I saw this wonderfully witty film yesterday afternoon at the State Theatre on Sunday 19th June 2022 at 3pm as part of the last day of the Sydney Film Festival and going in I had no clue about the film’s narrative. 

Something about rich people, that’s literally it. 

Charlbi Dean and Harris Dickinson

This is always the best way for me to watch a film, the less I know, the less I can pre-judge and the cleaner the experience can be. Going in unadorned by my sometimes partly informed opinions I don’t allow my brain to make 2 and 2 equal 5 as it is wont to do. 

I did know that it was directed by Ruben Östlund, the Swedish director whose last two films I enjoyed very much, Force Majeure (2014) and The Square (2017) and also that it had just won the Palme D’Or at Cannes. It was probably going to be pretty decent.

The festival director, Nashen Moodley introduced the film and told us that we were one of the first audiences in the world to view the film off the back of it’s Cannes success.
He said that it was a wild film and were in for a wild ride. 

He wasn’t wrong. 

One of the great things about being in a darkened room with a bunch of strangers is the collective experience. This was an audience of cinema lovers and consequently they were all there out of a shared love for the art. The excitement was palpable.

From left: Vicki Berlin, Henrik Dorsen, Zlatco Buric, director Ruben Östlund, Charlbi Dean, Harris Dickinson and Carolina Gynning

A searing indictment of the discrepancies between the have too much and the rest of the world.
The film is told in 3 chapters.
The first is about the expected usual male/female roles that are played out in society, the second is set on a luxury cruise ship and the third is set on a beach.
Each chapter delves intelligently and very humorously about various topics including capitalism, socialism, taxes, power, masculine and feminine roles, and ultimately the usefulness and capabilities of the individual.

The less that is said about plot, the better for the unsuspecting audience.

1-There will be models

2-There will be a cruise

3-There will be an island.

The actors; Harris Dickinson, Charlbi Dean, Dolly De Leon, Vicki Berlin, Henrik Dorsen, Jean-Christophe Folly, Iris Berben, Woody Harrelson and Zlatko Buric are all brilliant in this. Special shout out to Zlatko Buric who I last saw as Milo in the Pusher trilogy years ago and he is superb here.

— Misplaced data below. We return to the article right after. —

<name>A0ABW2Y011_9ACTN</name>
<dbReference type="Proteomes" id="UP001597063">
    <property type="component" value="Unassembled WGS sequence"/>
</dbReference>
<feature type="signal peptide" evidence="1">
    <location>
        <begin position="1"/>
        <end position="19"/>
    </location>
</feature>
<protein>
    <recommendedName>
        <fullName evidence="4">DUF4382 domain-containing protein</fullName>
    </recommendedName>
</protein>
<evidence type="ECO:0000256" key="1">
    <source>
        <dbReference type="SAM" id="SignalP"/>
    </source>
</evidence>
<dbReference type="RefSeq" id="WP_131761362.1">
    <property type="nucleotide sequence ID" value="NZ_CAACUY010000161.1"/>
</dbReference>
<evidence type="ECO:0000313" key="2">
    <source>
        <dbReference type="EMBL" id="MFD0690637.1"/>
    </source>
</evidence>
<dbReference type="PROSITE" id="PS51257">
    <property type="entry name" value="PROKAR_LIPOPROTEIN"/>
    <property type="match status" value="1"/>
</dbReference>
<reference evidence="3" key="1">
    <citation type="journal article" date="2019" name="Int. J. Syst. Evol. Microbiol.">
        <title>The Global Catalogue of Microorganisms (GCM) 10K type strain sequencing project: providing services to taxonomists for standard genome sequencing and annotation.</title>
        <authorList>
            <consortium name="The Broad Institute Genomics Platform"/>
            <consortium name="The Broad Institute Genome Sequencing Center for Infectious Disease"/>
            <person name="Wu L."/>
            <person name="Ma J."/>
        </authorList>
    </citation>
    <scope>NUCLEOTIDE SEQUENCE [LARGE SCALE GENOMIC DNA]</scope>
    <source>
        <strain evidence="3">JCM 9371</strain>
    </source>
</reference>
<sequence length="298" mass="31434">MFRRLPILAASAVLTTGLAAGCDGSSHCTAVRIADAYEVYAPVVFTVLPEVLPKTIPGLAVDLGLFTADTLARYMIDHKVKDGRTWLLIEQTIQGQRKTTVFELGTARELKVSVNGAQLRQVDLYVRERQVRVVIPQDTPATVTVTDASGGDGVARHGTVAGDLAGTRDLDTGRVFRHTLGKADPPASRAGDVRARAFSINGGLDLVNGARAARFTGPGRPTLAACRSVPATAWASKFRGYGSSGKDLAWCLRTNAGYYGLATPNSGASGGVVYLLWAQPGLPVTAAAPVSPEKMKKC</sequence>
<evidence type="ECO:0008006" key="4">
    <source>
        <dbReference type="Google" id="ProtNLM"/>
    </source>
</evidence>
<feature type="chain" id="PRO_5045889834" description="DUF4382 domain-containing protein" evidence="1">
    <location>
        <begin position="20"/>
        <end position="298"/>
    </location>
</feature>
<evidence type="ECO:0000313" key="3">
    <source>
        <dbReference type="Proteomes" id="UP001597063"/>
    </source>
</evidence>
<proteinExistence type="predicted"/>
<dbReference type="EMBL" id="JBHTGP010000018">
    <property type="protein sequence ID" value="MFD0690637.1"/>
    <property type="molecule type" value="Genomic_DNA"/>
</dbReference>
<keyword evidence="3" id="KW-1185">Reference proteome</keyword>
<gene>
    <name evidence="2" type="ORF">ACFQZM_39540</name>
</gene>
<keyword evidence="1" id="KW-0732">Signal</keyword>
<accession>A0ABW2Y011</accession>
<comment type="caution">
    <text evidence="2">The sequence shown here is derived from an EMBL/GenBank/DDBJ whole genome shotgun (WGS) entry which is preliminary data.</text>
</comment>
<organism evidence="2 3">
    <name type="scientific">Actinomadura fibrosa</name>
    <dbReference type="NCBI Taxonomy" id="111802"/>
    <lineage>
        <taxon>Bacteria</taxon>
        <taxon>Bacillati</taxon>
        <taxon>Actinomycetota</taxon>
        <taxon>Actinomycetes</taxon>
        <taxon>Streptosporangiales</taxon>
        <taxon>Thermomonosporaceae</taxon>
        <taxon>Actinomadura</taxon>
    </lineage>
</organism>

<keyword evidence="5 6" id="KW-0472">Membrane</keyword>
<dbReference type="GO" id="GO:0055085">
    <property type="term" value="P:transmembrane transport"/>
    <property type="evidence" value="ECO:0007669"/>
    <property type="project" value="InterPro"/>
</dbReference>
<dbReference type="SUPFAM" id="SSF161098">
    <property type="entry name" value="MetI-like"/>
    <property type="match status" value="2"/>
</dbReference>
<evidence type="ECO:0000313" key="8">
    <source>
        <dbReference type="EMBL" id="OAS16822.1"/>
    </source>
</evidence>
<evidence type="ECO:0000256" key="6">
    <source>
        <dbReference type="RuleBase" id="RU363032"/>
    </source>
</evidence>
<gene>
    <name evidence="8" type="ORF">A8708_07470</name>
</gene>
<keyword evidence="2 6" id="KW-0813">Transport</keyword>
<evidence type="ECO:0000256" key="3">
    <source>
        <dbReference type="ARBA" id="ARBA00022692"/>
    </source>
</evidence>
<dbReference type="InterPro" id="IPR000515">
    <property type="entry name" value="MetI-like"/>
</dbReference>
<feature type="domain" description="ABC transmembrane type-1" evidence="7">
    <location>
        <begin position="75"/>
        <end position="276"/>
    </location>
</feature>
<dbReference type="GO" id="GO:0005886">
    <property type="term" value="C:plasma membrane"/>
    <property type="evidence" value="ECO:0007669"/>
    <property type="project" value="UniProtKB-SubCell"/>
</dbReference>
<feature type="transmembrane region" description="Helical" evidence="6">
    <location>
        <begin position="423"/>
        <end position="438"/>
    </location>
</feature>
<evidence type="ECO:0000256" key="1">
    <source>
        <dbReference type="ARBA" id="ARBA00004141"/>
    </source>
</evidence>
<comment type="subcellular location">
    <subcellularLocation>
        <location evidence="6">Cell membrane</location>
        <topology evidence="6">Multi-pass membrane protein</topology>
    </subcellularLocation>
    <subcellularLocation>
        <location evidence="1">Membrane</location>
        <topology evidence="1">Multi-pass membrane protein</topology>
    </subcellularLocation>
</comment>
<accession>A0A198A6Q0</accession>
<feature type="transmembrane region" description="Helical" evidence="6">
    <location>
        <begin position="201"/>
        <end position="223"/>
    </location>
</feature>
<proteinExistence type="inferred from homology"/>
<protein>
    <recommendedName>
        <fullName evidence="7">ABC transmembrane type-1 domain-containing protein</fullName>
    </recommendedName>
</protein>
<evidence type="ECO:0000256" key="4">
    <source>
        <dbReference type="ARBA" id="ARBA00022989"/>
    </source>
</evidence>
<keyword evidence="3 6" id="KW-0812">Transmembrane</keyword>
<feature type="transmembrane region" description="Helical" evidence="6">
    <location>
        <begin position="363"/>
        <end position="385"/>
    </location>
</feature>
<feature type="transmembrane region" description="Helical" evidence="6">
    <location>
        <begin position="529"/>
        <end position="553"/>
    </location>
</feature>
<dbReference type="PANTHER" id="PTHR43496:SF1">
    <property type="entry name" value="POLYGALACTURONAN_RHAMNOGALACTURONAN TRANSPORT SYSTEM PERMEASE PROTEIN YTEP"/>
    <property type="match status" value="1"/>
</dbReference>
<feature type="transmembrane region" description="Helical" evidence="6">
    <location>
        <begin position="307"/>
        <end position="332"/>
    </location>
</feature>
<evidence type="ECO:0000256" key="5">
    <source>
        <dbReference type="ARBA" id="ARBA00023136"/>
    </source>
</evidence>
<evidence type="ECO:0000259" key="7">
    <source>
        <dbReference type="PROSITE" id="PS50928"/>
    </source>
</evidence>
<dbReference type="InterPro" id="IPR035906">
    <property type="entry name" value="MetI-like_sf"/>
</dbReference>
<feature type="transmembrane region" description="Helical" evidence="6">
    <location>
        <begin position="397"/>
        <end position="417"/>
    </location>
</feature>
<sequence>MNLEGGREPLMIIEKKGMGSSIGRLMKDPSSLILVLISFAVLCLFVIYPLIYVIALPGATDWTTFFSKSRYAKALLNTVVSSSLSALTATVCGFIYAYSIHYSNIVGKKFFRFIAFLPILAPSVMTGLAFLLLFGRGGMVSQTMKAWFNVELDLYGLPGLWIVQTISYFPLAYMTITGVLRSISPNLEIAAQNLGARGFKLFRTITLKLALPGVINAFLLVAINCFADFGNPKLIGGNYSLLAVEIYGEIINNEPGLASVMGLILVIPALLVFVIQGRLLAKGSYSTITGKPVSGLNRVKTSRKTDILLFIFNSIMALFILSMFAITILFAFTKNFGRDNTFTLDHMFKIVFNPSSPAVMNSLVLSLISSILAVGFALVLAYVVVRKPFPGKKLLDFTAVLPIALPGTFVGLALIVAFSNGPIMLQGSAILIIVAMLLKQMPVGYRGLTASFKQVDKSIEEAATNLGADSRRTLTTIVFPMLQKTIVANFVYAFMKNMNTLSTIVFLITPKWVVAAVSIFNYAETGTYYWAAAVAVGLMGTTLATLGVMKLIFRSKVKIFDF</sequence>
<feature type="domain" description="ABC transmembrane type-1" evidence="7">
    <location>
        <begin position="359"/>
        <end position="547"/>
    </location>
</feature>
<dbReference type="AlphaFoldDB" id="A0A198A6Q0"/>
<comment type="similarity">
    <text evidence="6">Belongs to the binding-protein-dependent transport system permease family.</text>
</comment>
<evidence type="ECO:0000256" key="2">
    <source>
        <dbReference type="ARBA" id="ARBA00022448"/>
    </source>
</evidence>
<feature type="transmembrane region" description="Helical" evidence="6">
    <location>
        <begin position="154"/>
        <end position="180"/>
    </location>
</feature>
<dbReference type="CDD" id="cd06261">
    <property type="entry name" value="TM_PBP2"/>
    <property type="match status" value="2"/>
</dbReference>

Check him out in the clip below playing drunk magnificently.

Ruben Östlund continues his successful run of films with biting social observations in this absolutely brilliant, unapologetic satire on the rich and privileged. 

I highly recommend you seek out this very funny film when it is released near you.

A well deserved Palme D’Or winner.

147 minutes.




That’s the way to do it.

There are many reasons why this film works but the main one is the casting of our main protagonist.
The glue that binds.

I’m not gonna go into it but Kristen Stewart she ain’t.

Jennifer Lawrence really is something else. She was the most interesting part in American Hustle, even though she may have been a little young for the part, you always know that she will bring something real, rooted and emotionally honest and that’s one of the main reasons why this film works.

She is present in all her scenes and gets to the heart of the complex character of Katniss Everdeen.

If you have a great lead and an intelligent story then you can put into place all the other elements with relative ease, as long as you are not an idiot (there are a few out there in the wonderful world of cinema).
The other actors, the soundtrack, the direction all blend into each other in equal parts to make the whole. A beautiful composition has all these elements and while Catching Fire is no Tchaikovsky Piano concerto in B Flat minor it is definitely way above the formula that is applied to most modern music or movies.

I equate all art to this composition theory, all elements in their perfect places complementing each other to make the whole a beautiful piece of art.

Hats off to the new director, Francis Lawrence for taking the reins off Gary Ross and running hard, fast and daring with them.
Lawrence’s previous work was I Am Legend (above average) and Constantine (what a waste) but was also interestingly involved in Kings, an alternate reality version of David and Goliath that showed some serious promise but was axed after one series.
Kings dealt with the internal power struggles and political motivations of the leaders as does Catching Fire. This is what elevates Hunger Games far above any other films aimed at tweens.
It’s not The West Wing but it intelligently deals with hierarchical structures and what they do in order to maintain their power.

It was a treat to see Philip Seymour Hoffman in one of his final performances being just brilliant again; a bittersweet moment when he entered the screen.

By the end of it you are most definitely left with the desire to get Mockingjay Parts 1 & 2 on the go as soon as is possible.
A lot happens in this film and it is testament to the director that he is able to fit it all in without the loss of quality.

Lastly props have to go to Suzanne Collins for creating a very interesting dystopia.
My brother put me onto the books a few years back when I had written them off as some Twilight meets Battle Royale bullshit, I read the first one and was more than pleasantly surprised.

Goes to show you that what you think ain’t always right.

Bring. On. The. Mockingjays.